(c’O’  = p’a’Q’)     (41)

(c”O” = p”a”Q”)     (42)

Whence, by equation (4)

I’ = p’a’Q’ + p”a”Q”     (4) (page 49) and (43)

Now, when (D’-s’I’) satisfies general conditions of circuit acceleration by being zero, so that E’ = I’, then since E’ = P’Q’ one may write

P’Q’ = p’a’Q’ + p”a”Q”     (44)

In implicit equations, Expenditures, P’Q’,  and “costs”, p’a’Q’ + p”a”Q”, are implicitly-defined by the relations in which they stand with one another.

P’Q’ = p’a’Q’ + p”a”Q”

Since the equation expresses implicit definition, we may read from left to right, right to left, or back and forth between right and left.  From left to right, expenditures-receipts P’Q’ define  and determine concomitant macroeconomic costs, p’a’Q’ and p”a”Q” as they are defined (CWL 15, 156-58)  From right to left,  basic and surplus costs-outlays constitute the incomes which define and determine the limit and norms of what is concomitantly spent for basic products.  Travelling back and forth between left and right, the equals sign mandates the reciprocal constraining influence on one another of pretio-quantial expenditures-receipts and pretio-quantital costs-outlays constituting basic incomes.

We may then proceed to define the Basic Price-Spread Ratio in terms of accelerations and costs flows and trace its path of expansion and contraction in the evolution from lower to higher levels of abundance.

Dividing through by p’Q’ one may write

P’/p’ = a’ + a”(p”Q”)/(p’Q’)     (45)

Letting J represent P’Q’, and R represent (p”Q”)/(p’Q’), we have

J = a’ + a”R,     (45)  

and, thus,   dJ = da’ + a’d + R’da”     (47)

As seen, understood, and appreciated, we have finally attained the intelligibility of prices.  We get to understand prices last in the analysis.  Note in particular the two equations labeled (45) above: the ratio of the index of selling price to the index of cost price.  The prices are boundary values from the non-systematic manifold to which the governing primary relativities are applied.  They are understood in light of the flows of Outlays (p’a’Q’ and p”a”Q”) and Expenditures (P’Q’) of which they are constituent elements.  Further, macroeconomic “costs” (p’a’Q’ + p”a”Q”) and macroeconomic “revenues” (P’Q’)  implicitly-define and mutually-determine one another; and the equation (44), P’Q’ = p’a’Q’ + p”a”Q” can be read from right to left or from left to right.  And note in particular the implicit mutual determination of P’ and p’ and p”.  The level of p’ and p” must be in satisfaction of the level of P’, and vice versa.  I’ is, so to speak, the middle term.  Again, for the third time,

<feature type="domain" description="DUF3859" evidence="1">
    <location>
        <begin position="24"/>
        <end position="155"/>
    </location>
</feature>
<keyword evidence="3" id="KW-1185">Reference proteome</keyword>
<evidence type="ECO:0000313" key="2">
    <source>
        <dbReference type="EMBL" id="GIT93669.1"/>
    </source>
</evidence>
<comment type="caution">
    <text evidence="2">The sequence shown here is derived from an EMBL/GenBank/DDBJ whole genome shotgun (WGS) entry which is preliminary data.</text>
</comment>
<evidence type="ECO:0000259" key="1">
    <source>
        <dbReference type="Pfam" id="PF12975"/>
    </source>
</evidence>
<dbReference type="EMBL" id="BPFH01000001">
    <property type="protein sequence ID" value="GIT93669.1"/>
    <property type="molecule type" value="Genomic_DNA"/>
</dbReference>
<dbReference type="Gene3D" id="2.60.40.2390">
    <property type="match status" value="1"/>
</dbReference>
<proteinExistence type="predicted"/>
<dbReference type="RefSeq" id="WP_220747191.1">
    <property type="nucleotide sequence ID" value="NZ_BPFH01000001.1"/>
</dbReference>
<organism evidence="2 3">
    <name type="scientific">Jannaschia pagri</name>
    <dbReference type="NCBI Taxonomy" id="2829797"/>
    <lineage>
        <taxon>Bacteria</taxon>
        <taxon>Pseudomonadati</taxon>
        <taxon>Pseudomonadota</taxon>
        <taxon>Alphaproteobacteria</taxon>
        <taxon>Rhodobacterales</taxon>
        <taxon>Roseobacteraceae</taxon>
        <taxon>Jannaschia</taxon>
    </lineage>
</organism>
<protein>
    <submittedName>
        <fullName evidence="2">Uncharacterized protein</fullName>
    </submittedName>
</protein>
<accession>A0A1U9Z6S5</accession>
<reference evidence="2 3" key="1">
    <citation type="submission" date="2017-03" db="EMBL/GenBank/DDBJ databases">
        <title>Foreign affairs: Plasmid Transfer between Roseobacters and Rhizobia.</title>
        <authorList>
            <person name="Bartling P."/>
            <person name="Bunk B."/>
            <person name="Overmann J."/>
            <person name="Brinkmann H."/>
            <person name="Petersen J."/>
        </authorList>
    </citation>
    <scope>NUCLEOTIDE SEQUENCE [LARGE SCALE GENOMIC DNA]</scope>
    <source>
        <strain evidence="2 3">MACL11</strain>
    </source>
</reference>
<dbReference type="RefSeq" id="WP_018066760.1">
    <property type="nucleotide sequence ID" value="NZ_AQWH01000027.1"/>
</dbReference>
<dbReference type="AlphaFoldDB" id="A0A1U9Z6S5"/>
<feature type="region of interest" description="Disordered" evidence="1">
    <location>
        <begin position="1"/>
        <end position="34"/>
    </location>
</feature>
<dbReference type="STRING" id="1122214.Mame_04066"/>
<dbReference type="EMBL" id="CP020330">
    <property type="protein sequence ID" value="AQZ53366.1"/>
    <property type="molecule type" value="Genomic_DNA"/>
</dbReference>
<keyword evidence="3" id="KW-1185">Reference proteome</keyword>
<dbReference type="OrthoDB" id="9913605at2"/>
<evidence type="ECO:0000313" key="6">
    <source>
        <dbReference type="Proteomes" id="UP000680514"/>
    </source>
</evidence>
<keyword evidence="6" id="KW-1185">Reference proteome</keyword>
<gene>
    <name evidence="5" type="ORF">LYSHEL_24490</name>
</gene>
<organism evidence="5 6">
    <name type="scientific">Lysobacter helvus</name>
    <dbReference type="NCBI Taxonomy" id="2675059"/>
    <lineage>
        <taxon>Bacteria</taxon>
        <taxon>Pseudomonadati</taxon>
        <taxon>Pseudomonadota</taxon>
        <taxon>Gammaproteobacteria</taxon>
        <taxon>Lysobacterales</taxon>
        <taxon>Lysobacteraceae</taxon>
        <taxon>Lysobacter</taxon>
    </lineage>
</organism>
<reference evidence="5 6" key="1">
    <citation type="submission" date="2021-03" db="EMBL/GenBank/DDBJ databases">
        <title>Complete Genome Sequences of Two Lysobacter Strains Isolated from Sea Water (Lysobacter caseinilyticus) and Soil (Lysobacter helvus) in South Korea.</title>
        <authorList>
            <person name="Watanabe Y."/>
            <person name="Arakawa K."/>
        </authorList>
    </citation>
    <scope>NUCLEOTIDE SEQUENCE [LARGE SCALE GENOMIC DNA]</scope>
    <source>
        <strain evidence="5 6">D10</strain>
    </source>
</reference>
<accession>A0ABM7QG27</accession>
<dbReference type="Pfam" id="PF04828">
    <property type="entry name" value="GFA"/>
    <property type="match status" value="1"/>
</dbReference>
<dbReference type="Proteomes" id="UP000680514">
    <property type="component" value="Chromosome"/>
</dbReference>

The concomitance of outlay (p’a’Q’ and p”a”Q”) and expenditure (P’Q’) follows from the interaction of supply and demand.  The concomitance of income (I’) with outlay and expenditure is identical with the adjustment of the rate of saving to the requirements of the productive process. CWL 15  144[2]

These flows of costs and revenues are, by the principle of concomitance in the implicit equation, purely relational, mutually definitive, mutually determinative, and, thus, by this mutuality of definition and determination, they are specially relative.  We have a relativistic general specification of the dynamics of the two-circuit economic process, in which prices are explained by the interdependent flows of two circuits correlated ultimately with the structure of the flows of point-to-point and point-to-line products.

One might be reminded here of a parallel in hydrodynamics: if what is at issue is a general specification of the dynamics of free water waves, a premature introduction of general boundary conditions or worse, specific channel conditions, botches the analytic possibilities….the Robinson-Eatwell analysis is hampered … by their building the economic priora quoad nos of profits, wages, prices, etc., into explanation, when in fact the priora quoad nos[3] are last in analysis: they require explanation. [McShane, 1980,124]

Paraphrasing: One might be reminded here of a parallel in hydrodynamics: if what is at issue is a general specification of the dynamics of pretio-quantital monetary flows, a premature introduction of general boundary conditions, (happenstantial prices and quantities) … botches the analytic possibilities….the analysis is hampered … by building the economic priora quoad nos of quantities, prices, interest rates etc., into explanation, when in fact the priora quoad nos[5] are last in analysis: they require explanation in the form of general, dynamic, functional interrelations.

All science begins from particular correlations, but the key discovery is the interdependence of the whole.  (CWL 15, 53 and 177)